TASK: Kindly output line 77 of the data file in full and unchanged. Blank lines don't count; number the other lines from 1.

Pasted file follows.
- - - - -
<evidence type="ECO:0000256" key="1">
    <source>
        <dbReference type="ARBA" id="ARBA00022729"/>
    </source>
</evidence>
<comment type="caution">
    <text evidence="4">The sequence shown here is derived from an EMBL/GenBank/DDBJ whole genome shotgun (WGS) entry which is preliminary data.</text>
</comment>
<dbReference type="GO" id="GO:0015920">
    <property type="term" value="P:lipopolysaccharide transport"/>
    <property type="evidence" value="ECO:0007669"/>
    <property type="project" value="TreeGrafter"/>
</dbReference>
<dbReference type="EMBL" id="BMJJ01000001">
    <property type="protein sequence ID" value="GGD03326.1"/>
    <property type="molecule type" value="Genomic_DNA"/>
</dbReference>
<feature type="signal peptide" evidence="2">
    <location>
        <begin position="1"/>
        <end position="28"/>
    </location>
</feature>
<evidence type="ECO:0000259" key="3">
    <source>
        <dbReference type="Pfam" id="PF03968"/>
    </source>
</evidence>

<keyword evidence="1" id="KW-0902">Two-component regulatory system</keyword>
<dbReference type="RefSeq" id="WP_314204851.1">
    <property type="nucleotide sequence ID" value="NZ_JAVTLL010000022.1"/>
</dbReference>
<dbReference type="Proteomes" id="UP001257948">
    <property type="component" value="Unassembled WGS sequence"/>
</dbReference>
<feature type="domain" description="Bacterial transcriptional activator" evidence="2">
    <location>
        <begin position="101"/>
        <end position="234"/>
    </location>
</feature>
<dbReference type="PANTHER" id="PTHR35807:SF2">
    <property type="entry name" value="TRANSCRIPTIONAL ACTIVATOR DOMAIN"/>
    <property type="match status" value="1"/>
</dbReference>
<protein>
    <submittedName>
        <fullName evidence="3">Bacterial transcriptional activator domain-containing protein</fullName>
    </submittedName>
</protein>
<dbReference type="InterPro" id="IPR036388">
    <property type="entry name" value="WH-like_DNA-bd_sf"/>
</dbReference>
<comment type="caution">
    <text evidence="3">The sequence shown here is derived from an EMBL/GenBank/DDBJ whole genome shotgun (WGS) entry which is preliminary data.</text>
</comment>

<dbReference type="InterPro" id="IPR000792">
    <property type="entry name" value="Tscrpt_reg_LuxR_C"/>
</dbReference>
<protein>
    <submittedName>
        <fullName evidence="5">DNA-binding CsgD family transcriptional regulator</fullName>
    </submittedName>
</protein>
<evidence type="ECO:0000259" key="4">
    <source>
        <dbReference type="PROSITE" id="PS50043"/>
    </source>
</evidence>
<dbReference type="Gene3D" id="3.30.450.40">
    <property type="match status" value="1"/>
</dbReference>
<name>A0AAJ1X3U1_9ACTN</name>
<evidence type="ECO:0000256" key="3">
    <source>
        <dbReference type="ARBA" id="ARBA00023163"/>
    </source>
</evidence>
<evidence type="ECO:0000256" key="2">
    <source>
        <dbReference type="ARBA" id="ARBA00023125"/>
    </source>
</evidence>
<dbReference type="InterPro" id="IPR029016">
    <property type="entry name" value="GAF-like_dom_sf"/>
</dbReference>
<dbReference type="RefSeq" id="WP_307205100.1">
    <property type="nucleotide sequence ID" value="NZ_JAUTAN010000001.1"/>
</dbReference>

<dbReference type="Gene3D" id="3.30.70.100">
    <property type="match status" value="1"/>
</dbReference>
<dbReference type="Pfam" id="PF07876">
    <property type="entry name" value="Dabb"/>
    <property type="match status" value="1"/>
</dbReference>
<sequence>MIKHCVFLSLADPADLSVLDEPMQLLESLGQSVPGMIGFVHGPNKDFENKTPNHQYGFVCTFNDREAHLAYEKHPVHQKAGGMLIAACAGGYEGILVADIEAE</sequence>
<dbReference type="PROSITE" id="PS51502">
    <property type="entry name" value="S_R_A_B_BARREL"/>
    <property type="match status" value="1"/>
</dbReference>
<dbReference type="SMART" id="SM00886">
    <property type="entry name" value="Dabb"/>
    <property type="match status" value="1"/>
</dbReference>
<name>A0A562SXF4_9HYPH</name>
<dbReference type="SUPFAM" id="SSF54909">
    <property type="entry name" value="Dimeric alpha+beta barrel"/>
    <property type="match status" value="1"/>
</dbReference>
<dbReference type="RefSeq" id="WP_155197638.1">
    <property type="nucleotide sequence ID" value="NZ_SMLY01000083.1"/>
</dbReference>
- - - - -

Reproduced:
    </source>